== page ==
Gujarat’s anti-Romeo squads now also target Juliets
Launched in the 1990s, the squads, which mostly function around Navratri, Holi and New Year’s Eve, are formed, disbanded and again revived across 500 police stations of Gujarat.Updated: Mar 22, 2017, 14:57 IST
Setting up anti-Romeo squads to combat eve teasing was a major cornerstone of BJP’s campaign in Uttar Pradesh, but similar crack teams first set up in Gujarat work only in fits and starts sans major success.
Launched in the late 1990s, the squads are formed, disbanded and again revived across 500 police stations of Gujarat depending upon the situation. They function mostly around festivities and besides Romeos, have also often targeted Juliets with the aim of preventing couples from cozying up in parks and other public places.
Though a much-publicised initiative for bringing about greater security for women, the squads are not backed by any legislation.
A senior police officer pointed out that the teams neither do have any definitive role, nor a dedicated force. “It is formed by the staff of crime branch or women police stations as and when required,” he added.
The squads are mostly seen in action during occasions like Navratri, Holi and New Year’s Eve.
“Our female staff in plainclothes patrol the venues and mingle with the crowd to prevent any eve-teasing or related incidents,” said Panna Momaya, assistant commissioner of police, women police station, Ahmedabad.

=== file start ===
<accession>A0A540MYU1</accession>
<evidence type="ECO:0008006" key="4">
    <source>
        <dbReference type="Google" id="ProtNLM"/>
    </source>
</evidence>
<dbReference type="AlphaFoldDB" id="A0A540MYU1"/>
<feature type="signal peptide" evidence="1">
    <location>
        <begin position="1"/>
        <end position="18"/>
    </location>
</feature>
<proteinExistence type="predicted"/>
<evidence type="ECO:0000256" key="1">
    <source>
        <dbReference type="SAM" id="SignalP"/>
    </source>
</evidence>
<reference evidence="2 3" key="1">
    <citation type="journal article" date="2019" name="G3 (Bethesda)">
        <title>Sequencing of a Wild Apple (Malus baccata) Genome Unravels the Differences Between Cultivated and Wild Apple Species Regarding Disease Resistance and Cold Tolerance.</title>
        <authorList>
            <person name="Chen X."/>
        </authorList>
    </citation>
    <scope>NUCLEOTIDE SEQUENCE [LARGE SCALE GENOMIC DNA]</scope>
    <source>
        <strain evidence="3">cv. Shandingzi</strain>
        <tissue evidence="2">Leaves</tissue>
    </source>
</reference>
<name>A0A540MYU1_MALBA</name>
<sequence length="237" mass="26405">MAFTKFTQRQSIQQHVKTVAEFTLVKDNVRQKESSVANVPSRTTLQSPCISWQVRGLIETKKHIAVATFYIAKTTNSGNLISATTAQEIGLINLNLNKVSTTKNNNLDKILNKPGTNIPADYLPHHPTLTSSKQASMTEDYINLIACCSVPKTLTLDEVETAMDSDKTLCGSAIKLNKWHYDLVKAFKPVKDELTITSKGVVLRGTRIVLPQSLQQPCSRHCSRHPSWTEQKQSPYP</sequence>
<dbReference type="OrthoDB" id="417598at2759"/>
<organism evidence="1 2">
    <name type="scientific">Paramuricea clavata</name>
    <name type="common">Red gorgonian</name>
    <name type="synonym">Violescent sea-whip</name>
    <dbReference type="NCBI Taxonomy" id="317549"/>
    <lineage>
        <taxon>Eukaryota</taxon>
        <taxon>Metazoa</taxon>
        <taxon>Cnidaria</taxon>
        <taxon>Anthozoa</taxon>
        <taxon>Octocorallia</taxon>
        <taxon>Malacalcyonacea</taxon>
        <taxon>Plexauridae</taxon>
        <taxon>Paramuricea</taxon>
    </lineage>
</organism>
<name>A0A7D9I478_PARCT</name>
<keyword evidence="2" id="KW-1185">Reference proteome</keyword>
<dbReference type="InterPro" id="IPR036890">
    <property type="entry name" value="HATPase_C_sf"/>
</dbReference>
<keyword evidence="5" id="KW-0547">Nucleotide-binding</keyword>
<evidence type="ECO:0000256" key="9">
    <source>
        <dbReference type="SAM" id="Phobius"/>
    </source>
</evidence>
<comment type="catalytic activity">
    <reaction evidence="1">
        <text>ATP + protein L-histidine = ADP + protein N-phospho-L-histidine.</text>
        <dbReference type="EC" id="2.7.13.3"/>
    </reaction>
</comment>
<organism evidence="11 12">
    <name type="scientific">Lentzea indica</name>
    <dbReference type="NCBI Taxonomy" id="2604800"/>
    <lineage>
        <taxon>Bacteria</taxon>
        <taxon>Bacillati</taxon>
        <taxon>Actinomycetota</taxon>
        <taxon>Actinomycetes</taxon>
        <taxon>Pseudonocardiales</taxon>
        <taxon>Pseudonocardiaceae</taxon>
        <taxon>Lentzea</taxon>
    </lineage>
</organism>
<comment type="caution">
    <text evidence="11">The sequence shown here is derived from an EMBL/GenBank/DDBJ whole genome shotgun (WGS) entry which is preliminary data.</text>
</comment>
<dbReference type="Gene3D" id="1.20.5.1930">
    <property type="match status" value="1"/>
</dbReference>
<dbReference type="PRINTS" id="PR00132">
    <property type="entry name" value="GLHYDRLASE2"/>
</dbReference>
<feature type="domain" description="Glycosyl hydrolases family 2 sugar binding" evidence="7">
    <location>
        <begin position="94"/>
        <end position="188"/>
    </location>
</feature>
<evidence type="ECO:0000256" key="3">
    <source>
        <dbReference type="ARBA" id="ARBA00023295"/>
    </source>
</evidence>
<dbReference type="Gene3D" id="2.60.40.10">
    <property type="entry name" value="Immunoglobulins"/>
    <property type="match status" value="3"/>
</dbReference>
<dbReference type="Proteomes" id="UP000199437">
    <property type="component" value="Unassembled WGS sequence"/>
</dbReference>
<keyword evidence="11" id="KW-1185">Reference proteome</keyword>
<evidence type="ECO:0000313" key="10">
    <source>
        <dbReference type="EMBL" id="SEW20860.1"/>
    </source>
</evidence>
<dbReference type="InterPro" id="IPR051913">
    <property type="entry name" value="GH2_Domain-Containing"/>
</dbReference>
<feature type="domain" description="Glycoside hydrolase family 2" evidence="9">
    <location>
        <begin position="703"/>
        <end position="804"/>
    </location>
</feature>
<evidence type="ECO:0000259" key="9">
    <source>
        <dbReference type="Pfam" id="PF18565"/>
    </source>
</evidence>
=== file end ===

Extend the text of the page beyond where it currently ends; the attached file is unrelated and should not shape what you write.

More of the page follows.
There have also been occasions when squads came up on public demand, such as when residents of Gandhinagar some years ago complained about the growing menace of eve-teasing in parks and cinema halls.
‘Generally, the squads of five to seven members are led by a sub-inspector,” said HM Gadhvi, inspector of the Rajkot crime branch.
In the run up to the just-concluded elections in UP, the anti-Romeo squads had become a major talking point after the BJP promised to set them up with a view to arrest what they said was a rapid slide in the law and order situation in the state. But the jury is still out on the effectiveness of the squads in the place of their origin: Gujarat.
Sudhir Sinha, a former police commissioner of cities such as Ahmedabad and Rajkot, argued the squads are as good as its members. “They are effective only when the team members execute their duty with dedication and commitment".
Women activists claim despite the publicity blitz, the situation for women hasn’t changed much in Gujarat. “The state is as safe or unsafe for women as it used to be,” said Jhanavi Andhraia, an activist.
National Crime Records Bureau data show that the number of eve-teasing cases in the state has been fluctuating: In 2011, it was 93, rose to 173 in 2014 before dipping to 73 in 2015. Same with the number of molestation cases: 756 were reported in 2001, 1352 in 2014 and 1164 in 2015.
Andharia argued that the statistics do not reflect the real situation. “Here, if you are attached to any particular political party, you can get away with anything,” she said. “We are against squads like anti-Romeo as they are nothing but moral policing,” she added.